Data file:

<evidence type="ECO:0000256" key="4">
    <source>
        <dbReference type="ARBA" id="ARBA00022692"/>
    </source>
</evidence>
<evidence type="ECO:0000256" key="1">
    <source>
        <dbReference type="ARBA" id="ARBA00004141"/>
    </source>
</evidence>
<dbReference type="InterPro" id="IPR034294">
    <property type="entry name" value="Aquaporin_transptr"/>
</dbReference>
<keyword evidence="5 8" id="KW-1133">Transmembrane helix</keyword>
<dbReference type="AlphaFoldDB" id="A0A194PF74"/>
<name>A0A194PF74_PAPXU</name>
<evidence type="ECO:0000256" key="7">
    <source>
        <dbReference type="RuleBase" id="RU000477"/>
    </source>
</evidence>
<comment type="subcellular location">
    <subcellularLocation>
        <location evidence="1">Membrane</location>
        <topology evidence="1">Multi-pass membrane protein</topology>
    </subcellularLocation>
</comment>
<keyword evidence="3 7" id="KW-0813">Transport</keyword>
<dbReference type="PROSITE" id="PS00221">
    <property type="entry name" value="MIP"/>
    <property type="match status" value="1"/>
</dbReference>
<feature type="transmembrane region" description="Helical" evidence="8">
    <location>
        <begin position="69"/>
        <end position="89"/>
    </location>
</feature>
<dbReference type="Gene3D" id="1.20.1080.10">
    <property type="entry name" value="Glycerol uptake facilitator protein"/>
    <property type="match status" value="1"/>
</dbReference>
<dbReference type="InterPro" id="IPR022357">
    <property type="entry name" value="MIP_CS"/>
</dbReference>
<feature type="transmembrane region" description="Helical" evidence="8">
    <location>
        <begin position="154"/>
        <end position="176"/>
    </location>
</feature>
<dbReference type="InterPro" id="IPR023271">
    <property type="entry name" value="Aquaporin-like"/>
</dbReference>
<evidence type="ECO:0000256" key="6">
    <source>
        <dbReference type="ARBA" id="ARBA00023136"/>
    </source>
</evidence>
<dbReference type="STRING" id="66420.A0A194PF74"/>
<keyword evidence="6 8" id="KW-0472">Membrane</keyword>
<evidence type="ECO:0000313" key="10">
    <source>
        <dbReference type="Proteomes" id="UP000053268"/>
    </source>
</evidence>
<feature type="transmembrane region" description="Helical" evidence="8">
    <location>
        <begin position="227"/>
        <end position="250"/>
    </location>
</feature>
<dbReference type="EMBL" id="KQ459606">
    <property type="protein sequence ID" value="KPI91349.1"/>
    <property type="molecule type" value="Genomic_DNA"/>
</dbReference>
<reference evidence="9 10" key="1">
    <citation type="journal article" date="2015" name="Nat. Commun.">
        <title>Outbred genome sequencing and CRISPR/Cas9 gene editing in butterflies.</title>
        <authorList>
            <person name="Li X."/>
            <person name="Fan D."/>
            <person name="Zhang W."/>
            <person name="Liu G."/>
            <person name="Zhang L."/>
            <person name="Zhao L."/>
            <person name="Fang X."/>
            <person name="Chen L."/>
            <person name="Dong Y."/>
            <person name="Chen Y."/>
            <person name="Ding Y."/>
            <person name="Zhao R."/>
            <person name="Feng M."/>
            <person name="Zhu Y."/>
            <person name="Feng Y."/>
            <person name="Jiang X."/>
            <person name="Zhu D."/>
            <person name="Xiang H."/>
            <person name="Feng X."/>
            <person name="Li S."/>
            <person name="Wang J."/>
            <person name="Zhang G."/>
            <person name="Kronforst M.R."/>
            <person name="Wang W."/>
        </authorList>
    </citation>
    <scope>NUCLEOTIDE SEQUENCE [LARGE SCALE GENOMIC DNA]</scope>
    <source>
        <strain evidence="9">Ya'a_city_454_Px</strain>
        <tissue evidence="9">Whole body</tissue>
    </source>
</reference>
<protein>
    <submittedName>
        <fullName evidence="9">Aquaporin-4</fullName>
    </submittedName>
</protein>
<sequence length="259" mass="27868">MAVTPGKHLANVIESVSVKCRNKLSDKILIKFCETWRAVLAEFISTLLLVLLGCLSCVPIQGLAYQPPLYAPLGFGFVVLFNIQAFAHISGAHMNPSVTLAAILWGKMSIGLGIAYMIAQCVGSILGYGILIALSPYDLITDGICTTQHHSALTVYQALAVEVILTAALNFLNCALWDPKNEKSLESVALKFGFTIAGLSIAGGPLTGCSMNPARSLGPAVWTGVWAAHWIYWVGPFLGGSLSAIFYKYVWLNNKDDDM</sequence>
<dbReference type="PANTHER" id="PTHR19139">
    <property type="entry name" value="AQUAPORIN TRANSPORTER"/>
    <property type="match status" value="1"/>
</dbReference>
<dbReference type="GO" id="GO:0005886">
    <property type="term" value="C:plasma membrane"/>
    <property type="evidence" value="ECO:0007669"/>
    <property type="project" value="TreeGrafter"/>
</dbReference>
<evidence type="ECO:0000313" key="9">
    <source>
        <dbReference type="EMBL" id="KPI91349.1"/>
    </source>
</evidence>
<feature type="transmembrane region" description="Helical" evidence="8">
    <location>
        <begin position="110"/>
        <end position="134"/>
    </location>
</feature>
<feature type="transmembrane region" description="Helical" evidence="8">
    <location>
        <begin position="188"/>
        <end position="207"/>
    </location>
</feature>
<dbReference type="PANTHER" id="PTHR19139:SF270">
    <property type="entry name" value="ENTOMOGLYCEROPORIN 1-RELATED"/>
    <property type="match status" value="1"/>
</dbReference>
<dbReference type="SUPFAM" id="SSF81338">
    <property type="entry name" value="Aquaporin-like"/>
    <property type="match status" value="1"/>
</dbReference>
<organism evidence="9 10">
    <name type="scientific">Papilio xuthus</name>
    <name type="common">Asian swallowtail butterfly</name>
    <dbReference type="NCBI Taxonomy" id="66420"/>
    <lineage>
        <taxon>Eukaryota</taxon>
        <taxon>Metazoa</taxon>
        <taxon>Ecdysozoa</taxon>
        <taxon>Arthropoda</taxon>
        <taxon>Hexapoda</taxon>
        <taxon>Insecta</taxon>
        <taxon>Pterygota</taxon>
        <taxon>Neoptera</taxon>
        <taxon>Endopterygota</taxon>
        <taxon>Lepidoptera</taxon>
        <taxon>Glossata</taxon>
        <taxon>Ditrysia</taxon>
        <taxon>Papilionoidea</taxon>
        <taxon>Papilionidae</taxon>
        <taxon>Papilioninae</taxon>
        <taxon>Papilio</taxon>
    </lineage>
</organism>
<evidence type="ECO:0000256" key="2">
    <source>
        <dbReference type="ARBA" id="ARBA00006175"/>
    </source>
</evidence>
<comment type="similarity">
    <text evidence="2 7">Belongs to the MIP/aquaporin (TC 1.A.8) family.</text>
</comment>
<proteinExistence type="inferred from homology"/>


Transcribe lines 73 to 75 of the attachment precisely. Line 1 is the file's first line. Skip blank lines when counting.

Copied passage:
<dbReference type="EMBL" id="KQ459606">
    <property type="protein sequence ID" value="KPI91349.1"/>
    <property type="molecule type" value="Genomic_DNA"/>